McCormick materials science department aims to have gender-balanced student and faculty by 2030

Allyson Chiu, Reporter

Northwestern’s Department of Materials Science and Engineering plans to achieve gender equity in Ph.D. enrollment and faculty makeup within the next 15 years.

The McCormick School of Engineering department has set a goal to increase the proportion of female Ph.D. students to between 45 and 55 percent by September 2020, and they plan to increase female faculty members to the same proportion by 2030, said Laurence Marks, a materials science and engineering professor.

“The faculty recognized that gender equity is an important issue, and it is something we have to pay attention to,” Marks said.

The department is partnering with the Chicago Foundation for Women, a non-profit women’s advocacy organization. The foundation sponsors the 100% Project, which launched last year with the goal of ending gender bias and helping Chicago-area women achieve economic security.

Gender bias is one of the main issues faced by women and girls, said April Callen, the foundation’s manager of communications.

PrintGraphic by Remy Afong/The Daily Northwestern


“Women are making up the bulk of college enrollment and we are gaining more opportunities and advancements, but not rapidly enough considering that we do make up half the population,” Callen said.

By next year, the department aims for its Ph.D. students to be comprised of 33 percent women. By 2018, its goal is 40 percent, Marks said.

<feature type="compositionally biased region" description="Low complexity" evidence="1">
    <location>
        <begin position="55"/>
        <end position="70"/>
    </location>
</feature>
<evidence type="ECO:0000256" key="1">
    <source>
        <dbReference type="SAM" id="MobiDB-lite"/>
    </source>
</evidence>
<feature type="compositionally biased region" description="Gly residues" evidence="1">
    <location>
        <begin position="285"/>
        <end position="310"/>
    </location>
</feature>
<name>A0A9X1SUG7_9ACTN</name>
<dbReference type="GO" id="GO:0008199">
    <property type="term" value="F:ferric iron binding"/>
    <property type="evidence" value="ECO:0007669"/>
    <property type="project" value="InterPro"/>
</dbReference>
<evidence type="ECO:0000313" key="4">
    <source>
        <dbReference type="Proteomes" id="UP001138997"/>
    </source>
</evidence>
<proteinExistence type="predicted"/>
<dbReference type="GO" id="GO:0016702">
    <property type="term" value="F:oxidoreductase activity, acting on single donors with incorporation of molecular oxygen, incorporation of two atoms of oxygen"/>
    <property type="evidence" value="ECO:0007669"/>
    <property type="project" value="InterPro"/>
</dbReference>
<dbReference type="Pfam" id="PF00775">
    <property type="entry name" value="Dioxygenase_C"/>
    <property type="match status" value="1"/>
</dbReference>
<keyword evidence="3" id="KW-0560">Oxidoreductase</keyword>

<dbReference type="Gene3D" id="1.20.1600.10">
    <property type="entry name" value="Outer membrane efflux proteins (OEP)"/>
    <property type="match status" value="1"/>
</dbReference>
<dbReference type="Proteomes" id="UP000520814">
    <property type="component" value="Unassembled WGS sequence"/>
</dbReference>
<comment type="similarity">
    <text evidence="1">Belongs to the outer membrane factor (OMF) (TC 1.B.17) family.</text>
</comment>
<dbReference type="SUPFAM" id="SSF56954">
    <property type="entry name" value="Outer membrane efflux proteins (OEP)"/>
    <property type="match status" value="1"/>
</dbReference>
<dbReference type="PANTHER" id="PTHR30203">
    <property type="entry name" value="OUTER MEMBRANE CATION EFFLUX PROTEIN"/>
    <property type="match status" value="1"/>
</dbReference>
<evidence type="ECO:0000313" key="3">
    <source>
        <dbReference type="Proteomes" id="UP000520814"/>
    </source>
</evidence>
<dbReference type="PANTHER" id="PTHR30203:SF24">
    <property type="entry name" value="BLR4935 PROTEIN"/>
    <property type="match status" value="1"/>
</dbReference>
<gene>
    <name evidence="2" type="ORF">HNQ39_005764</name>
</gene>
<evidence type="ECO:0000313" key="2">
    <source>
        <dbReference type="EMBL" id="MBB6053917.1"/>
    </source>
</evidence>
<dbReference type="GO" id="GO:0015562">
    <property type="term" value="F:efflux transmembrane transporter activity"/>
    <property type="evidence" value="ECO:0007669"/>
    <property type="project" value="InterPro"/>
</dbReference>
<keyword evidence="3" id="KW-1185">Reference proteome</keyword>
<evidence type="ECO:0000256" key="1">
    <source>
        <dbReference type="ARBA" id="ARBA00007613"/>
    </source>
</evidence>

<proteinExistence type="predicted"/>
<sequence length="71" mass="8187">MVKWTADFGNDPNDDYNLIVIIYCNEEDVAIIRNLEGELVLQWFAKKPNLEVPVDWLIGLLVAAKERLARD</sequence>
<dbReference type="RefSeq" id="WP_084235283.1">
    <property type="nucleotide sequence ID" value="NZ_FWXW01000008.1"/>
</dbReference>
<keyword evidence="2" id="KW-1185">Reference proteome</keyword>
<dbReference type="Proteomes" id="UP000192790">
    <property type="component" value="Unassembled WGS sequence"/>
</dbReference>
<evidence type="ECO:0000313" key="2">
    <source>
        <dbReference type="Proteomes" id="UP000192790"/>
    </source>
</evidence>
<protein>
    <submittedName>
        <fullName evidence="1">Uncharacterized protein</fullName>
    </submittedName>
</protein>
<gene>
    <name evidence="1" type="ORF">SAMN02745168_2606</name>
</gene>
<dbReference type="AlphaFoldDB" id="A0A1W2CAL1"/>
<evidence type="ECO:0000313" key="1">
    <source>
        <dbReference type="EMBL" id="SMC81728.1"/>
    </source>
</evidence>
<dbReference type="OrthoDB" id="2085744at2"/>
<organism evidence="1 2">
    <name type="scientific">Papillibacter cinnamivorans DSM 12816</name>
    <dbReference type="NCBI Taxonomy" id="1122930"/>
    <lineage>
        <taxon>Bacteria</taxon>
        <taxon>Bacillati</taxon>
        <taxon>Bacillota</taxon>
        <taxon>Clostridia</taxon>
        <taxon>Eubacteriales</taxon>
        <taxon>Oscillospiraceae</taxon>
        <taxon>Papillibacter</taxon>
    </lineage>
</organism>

As of last year, McCormick’s Ph.D. program was 29.2 percent female, said Bruce Lindvall, the school’s assistant dean for graduate students. Lindvall said NU is ranked second out of the top 25 U.S. engineering schools for the highest percentage of female Ph. D. students.

Although there are fewer female graduate students than female undergraduates in McCormick, the difference is less a result of gender bias and more a result of students — both men and women — being less interested in academia after graduation, said Ellen Worsdall, McCormick’s assistant dean for student affairs.

“I see just as many men rejecting academia as I do women,” Worsdall said. “I wouldn’t say women are more discouraged to go into it. It’s because there aren’t as many at the collegiate level, so the impact appears to be greater.”

Both male and female students prefer to enter the industry after graduation instead of continuing their educations, said McCormick junior Michelle Wang, who is also president of Northwestern’s Society of Women Engineers.

“A lot of times, a bachelor’s in engineering is enough qualification to give you the job you’d like,” Wang said. “Many people feel like they don’t need a higher degree in order to get a stable job or the job they want.”

Data gathered in 2013 by the National Science Foundation showed women made up 8 percent of the mechanical engineering workforce and 11 to 12 percent of all other engineering fields.

Having more female faculty can encourage more women to pursue STEM careers as well as enter academia, Worsdall said.

“Students need to see people like them at the front of the classroom,” she said.

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